My first fumblings at the written word were poorly veiled pastiches and imitations of these early books. I remember a planned ten book epic about a group of heroes questing for seven tablets to defeat a dark lord. I think there was a half-elf ranger as a hero for that one. I know there was one idea that involved my friends and I with our neighborhood adventures acting as the basis of a heroic quest. I’m almost kind of glad that one has gone away, buried in a landfill somewhere or incinerated into oblivion.

In high school and college I discovered “literature” and immersed myself into some pieces while violently resisting some. And in college I discovered the works of William Shakespeare and I’ve been hooked ever since.

I dropped out of college (the Dark Times) and was kind of listless in my reading. Then I discovered, based on a recommendation in the old Barnes and Nobles science fiction/ fantasy booklets they released every two months, a series called The Deathstalker Series, a rollicking space opera loaded with starships, swordsmen, disruptor rays, vicious AIs, rebellious clones and looming darkness at the edges of space. I own the second and third books of the latest series, but haven’t gotten to them yet. I loved the originals.

It wasn’t until I graduated from Oswego State that all things changed. It was a brutally cold afternoon on my last day on campus (December 2000) at the school before I graduated. I had some money in my pocket from selling textbooks, so I was going to get some pizza at Cam’s NY Style Pizzeria and decided I wanted to read something, so I went to The River’s End Bookstore a few doors down. I picked out a thicj mass market paperback with a long haired lad riding a horse with a massive castle in the background, surrounded by snow and trees. The book? A Game of Thrones. And that day my life changed. I ripped through the available books, devouring them with gusto. A Clash of Kings and A Storm of Swords became part of my personal canon and inspired my to finish my first novel. While not as great, but still very good, A Feast For Crows is necessary.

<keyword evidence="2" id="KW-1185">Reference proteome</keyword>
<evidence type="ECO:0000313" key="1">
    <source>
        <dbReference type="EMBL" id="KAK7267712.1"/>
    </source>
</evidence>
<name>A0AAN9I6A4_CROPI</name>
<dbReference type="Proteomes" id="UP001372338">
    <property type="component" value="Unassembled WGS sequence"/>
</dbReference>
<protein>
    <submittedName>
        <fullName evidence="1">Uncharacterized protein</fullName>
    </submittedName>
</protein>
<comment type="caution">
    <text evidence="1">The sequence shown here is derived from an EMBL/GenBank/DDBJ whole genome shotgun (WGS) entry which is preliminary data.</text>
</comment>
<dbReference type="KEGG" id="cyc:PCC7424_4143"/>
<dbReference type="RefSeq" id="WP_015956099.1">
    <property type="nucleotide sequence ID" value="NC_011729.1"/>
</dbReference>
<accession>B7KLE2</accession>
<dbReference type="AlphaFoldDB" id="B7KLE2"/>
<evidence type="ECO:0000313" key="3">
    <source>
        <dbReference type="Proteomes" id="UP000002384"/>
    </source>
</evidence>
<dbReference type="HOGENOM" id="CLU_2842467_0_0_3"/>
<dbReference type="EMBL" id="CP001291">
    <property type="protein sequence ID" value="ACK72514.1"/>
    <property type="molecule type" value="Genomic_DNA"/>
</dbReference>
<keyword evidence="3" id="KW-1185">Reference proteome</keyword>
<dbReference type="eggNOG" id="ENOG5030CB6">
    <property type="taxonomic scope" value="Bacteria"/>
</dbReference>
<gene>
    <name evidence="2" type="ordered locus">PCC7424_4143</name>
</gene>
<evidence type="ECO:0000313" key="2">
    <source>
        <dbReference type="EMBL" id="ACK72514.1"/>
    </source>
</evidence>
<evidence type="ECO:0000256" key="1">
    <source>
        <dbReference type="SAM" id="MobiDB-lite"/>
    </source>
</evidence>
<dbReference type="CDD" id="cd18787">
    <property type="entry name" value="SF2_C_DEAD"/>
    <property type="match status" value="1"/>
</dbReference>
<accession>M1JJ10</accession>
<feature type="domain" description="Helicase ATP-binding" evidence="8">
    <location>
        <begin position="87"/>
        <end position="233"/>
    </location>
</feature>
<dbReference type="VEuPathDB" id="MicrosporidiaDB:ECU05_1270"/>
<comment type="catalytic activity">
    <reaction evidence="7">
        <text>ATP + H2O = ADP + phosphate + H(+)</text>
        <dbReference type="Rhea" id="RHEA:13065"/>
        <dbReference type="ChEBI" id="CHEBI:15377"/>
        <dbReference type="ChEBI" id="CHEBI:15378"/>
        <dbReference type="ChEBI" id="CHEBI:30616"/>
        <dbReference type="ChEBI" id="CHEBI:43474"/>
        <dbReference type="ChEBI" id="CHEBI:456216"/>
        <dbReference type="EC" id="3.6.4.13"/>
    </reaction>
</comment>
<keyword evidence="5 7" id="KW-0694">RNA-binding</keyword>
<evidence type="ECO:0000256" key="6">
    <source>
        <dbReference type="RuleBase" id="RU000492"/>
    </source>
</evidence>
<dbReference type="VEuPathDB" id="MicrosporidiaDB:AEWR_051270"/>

As I dove back into writing epic fantasy, in 2003 I was sent an offer for a free half of a new book called The Briar King by Greg Keyes and I was hooked. The funny thing is for all my “inspiration” because of ASOIAF, my first novel “sounds” more like Keyes than Martin. The entire Kingdoms of Bone and Thorn are all on my recommended list, even if the series fizzles at the end instead of rising to the occasion.

At this point, I’ll admit that GRRM spoiled me and I became very snobbish about what I read…that and I decided to go back to school and become a teacher. This meant the classics and now that I’m teaching, I’ve been introduced to a whole new view of books and the classics.

Now I haven’t abandoned my love for epic fantasy, I’m just very picky now. Too many favorites to pick out now, but if you look over at my Good Reads page (where you can friend me if you like), you can get a taste for what I like.

For now, I am a unagented author, focusing on fantasy, mostly young adult. At present, I have one book out on submission, Winter’s Discord. Winter began life as a “break” from what I thought was going to be my opus (don’t we all think that about our first complete novel) trunk novel. It turned into much more. It is the first book in a four book series called The Seasons of Destiny and the first piece I ever shopped. Presently, it is semi-trunked, though under submission with several agents and editors. I pitch it as “A Game of Thrones meets 90210.”

The summer of 2011, I finished a YA version of my trunked novel called The Sisters of Khoda. I’m very happy with it, but it needs a rewrite. I pitch it as a “boy” Graceling. (You will notice a motif in some posts about my passion to write more “boy-centered” books.)

I was working on a new project with the questionable title of The Point Guard and the Space Princess, a YA scifi book. I’ve pushed it back to November for NANOWRIMO and I think I’m going to work on some editing, planning and rewriting for the month of October.

So, welcome and enjoy the ride.